What a deal with the devil.
To be fair to Nicole, she didn't have any idea what she was getting into, and if I'd been in her situation I probably would have had the same reaction.
“Minister Crozier. Minister Crozier. Minister Crozier!”
Nicole turned suddenly. She was still goggling over the rapid turn her career had taken, and not at all sure that she really wanted to be in her position. “Yes, Minister Dent?”
“I said, how can the Ministry of Intelligence help the Ministry of War?”
Nicole regarded him with grave suspicion. He was considerably older than her, at least two meters tall, thin, and had short, graying hair. He could have been her grandfather if her grandfather had lived past sixty. But then, the Minister of Intelligence was from the Dent family, one of the Four Families that ruled Artemis, and she was just the daughter and granddaughter of commoners. Working for the Ministry was a dream job for most, and she had certainly appreciated the stability it had brought into the life of her family. She’d hoped, someday, to rise high enough in the Ministry to have actual security. She’d never dreamed about becoming even so much as a Deputy Minister, let alone Minister, and especially in the manner in which she had been elevated to the post.
Still. She had been elevated to the post. She was the Minister of War, Gods help her. This was her office. She’d damn well say what she thought.
“Frankly, Minister Dent, I don’t trust you.”
To her surprise, Dent laughed.
“No reason you should; in fact, you’re absolutely right, you shouldn’t trust me. Nor any of the other Ministers, if it comes to it.”
“Then why are you here?”
“I told you, what can the Ministry of Intelligence do for the Ministry of War?”
She still regarded him with suspicion.
“Oh, please. May I sit down, Minister?” Without waiting for her permission, he did so.
“I am neither trying to trap you nor give you some impossible choice. Nor am I offering you something for nothing. However, as we both have the same problem, albeit different ends, there’s absolutely no reason we shouldn’t work together for our mutual benefit.”
She continued to regard him suspiciously. He sighed dramatically.
“I assure you, I have absolutely no interest in replacing you with someone of my own choosing. I spoke with Kim Pitt. She’s MinSec, you know.”
She hadn’t, but she nodded anyways.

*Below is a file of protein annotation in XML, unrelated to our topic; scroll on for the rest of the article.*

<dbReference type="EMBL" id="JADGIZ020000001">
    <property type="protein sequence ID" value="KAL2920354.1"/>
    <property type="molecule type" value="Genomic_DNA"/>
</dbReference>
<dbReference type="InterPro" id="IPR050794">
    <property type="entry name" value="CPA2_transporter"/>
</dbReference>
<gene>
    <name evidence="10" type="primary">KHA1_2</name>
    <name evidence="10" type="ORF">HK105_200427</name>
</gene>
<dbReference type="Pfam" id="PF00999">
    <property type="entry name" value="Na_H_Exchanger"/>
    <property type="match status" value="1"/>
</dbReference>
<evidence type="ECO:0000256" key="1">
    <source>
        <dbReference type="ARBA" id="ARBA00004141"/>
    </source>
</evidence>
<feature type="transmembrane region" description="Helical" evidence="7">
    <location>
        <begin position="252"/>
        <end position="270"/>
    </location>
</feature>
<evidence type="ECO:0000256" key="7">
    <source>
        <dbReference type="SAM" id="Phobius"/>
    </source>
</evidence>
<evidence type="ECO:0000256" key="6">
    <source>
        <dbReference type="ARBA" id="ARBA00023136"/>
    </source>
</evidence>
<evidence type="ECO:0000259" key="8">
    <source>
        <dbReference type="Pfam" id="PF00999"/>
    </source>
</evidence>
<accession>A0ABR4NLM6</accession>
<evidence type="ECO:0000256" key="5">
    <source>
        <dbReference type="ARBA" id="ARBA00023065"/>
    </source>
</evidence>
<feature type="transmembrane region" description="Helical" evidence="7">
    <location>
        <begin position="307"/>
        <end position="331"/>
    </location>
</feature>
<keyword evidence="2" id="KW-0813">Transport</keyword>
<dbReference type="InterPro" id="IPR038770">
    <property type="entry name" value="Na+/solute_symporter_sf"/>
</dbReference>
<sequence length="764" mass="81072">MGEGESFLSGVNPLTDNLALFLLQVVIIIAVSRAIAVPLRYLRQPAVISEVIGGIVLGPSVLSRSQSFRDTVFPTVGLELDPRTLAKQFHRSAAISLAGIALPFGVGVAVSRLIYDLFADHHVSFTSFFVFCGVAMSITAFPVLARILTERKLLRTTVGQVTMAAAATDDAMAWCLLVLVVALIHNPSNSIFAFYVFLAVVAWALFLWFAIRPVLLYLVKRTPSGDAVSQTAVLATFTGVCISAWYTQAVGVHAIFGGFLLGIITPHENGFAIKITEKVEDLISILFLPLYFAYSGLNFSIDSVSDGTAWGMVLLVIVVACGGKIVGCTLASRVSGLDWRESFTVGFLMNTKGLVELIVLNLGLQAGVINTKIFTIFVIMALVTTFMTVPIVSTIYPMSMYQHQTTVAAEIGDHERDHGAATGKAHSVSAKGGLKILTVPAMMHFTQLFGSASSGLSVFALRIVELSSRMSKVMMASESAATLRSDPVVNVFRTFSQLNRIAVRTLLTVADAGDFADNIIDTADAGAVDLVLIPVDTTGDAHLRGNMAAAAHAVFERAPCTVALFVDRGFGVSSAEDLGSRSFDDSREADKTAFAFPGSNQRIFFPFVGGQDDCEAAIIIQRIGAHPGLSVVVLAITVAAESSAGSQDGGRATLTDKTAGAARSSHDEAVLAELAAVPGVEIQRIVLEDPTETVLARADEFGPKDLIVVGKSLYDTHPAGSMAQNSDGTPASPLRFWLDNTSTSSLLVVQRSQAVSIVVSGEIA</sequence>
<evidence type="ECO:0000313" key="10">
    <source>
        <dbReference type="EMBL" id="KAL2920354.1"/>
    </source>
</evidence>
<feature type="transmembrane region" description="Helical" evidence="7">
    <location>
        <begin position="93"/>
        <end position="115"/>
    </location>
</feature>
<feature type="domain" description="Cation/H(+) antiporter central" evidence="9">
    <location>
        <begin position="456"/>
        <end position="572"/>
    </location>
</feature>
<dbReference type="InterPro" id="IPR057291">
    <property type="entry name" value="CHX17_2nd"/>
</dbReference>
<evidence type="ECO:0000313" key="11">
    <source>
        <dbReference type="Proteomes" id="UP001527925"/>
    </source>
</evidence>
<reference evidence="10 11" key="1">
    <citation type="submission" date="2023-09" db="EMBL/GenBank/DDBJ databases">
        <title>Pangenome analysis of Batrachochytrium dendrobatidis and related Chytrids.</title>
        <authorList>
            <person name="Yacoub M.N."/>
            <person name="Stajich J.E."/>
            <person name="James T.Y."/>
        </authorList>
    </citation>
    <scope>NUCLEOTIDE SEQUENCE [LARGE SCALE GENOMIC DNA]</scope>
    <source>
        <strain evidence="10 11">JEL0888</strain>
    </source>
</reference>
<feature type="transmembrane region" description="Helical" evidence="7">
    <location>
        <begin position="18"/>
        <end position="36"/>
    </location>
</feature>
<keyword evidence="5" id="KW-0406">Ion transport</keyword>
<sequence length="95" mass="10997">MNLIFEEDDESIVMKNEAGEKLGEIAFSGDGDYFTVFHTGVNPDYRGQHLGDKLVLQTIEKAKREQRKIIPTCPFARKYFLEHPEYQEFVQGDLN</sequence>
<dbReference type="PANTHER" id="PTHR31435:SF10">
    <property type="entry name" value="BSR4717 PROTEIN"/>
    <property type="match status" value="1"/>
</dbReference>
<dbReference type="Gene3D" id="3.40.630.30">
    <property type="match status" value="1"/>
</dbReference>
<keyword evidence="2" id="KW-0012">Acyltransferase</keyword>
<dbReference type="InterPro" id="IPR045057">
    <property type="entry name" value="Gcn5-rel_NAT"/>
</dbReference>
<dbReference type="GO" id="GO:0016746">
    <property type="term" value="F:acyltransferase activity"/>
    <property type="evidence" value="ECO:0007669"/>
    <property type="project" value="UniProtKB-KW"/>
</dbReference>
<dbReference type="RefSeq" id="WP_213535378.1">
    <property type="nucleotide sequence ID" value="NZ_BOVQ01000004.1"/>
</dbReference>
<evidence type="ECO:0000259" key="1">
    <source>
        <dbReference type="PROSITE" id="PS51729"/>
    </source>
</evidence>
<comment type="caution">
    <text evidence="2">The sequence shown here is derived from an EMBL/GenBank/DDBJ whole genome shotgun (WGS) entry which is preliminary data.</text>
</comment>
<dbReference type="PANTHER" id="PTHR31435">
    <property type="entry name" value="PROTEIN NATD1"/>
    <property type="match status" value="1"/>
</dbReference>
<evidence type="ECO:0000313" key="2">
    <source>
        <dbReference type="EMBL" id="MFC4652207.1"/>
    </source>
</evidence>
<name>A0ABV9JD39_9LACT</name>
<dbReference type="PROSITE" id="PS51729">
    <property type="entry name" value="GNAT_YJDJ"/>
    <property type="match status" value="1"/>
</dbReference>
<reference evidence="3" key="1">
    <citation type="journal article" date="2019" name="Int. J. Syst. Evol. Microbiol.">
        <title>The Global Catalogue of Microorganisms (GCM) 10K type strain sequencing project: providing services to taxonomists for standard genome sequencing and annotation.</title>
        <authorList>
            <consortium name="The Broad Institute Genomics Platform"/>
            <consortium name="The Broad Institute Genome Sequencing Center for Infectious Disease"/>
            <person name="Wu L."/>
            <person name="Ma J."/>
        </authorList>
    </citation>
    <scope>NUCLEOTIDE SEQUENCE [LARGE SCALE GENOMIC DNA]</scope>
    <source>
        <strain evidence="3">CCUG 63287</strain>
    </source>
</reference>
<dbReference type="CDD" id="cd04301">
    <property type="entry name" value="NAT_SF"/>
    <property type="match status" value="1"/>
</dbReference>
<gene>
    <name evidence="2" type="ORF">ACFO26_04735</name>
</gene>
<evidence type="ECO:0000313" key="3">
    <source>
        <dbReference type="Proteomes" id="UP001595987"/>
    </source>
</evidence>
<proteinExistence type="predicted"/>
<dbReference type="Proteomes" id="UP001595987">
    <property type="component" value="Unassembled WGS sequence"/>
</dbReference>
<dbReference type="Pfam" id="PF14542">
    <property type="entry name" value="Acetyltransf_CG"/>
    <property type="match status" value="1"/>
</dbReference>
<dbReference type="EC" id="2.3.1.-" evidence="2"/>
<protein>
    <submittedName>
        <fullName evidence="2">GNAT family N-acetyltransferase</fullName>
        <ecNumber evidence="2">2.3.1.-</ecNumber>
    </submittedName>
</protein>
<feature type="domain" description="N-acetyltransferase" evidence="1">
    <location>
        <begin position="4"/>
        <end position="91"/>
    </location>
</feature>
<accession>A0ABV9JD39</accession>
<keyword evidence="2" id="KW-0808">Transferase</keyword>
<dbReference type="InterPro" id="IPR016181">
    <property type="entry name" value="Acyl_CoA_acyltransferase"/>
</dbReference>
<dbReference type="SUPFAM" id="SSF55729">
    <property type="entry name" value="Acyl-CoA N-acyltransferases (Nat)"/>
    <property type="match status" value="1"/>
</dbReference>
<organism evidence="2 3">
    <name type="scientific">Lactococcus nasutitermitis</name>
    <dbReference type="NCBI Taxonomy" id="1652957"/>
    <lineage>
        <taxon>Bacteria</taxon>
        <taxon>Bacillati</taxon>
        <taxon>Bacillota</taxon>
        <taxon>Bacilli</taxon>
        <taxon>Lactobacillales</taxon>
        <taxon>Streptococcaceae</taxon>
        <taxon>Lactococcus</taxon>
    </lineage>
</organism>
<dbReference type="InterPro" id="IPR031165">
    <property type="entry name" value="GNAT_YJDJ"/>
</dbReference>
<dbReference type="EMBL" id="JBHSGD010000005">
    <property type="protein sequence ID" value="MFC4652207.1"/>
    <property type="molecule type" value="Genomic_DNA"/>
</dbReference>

“Ms. Pitt was kind enough to give me a copy of your dossier. You are the youngest of five children, and the only one not yet married. Two brothers and a sister serve the state in some capacity, while your other brother scratches out a living as a musician. Your parents are still alive, your father working as a teacher, your mother runs a restaurant. Oddly enough,” he said, smiling and breaking from his recitation. “The restaurant she manages is owned by one of my cousins. Not a threat, mind you; Charles and I don’t see eye to eye, and even if I were to ask him to do something I don’t think he’d consider it. Where was I? Oh, yes. You were fairly unremarkable in school, capable but not brilliant, attended University, where you graduated with a degree in Political Science and a minor in History. You were hired by the Ministry on graduation and have steadily, if unspectacularly, worked your way into a position of trust and responsibility. At least, until two days ago, when everything changed.”
She stared, speechless.
“I believe that’s all the most pertinent information. MinSec is most thorough; their dossier on you is rather thick. I can get a copy for you if you’d like to examine it. Check for errors, perhaps. One of the perqs of being a Minister, you see.”
He examined her carefully. “Minister – may I call you Nicole, as we are now colleagues? Thank you. Nicole, I have been working my way into my position for longer than you’ve been alive. What you do, here and now, matters not at all to my security, my future. I provide the information to you, and ones like you; what you do with it, how you interpret it, is up to you. However, I’m an old man. It distresses me to see my colleagues come and go in such a, hmm, shall we say rapid? Yes, I think rapid works. In such a rapid manner.”
His manner grew serious.
“I am offering you nothing more than what I offered, and provided, to Minister Whitmore. I would have offered it to Minister Gruber, had he survived. And I expect I’ll offer it to your successor.”
“What are you offering?” Nicole finally asked.
“Why, information, my young lady. Information, so you can better justify the actions the Primus will require you to take. When skillfully used, information of this sort can deflect the anger of the Primus to a harmless target or, better yet, one already dead.”
“I’ll keep that in mind,” answered Nicole. “And what do you want in return, Minister?”
“Only the same, Nicole, only the same. Information should flow both ways, shouldn’t it? And please, call me Colin; we are colleagues now, aren’t we? No need to stand on ceremony when it’s just a friendly chat between two peers.”
She was a peer of his? Hardly. But not worth correcting him, pointing out the lie in his words, and besides, maybe he really meant it. At least for the moment.
“Of course, Colin. Thank you. If you wouldn’t mind, then, can you start by giving me some background? I’ve come to all this very late, and, honestly, don’t know where to begin.”
“Certainly! The roots of our current difficulties…”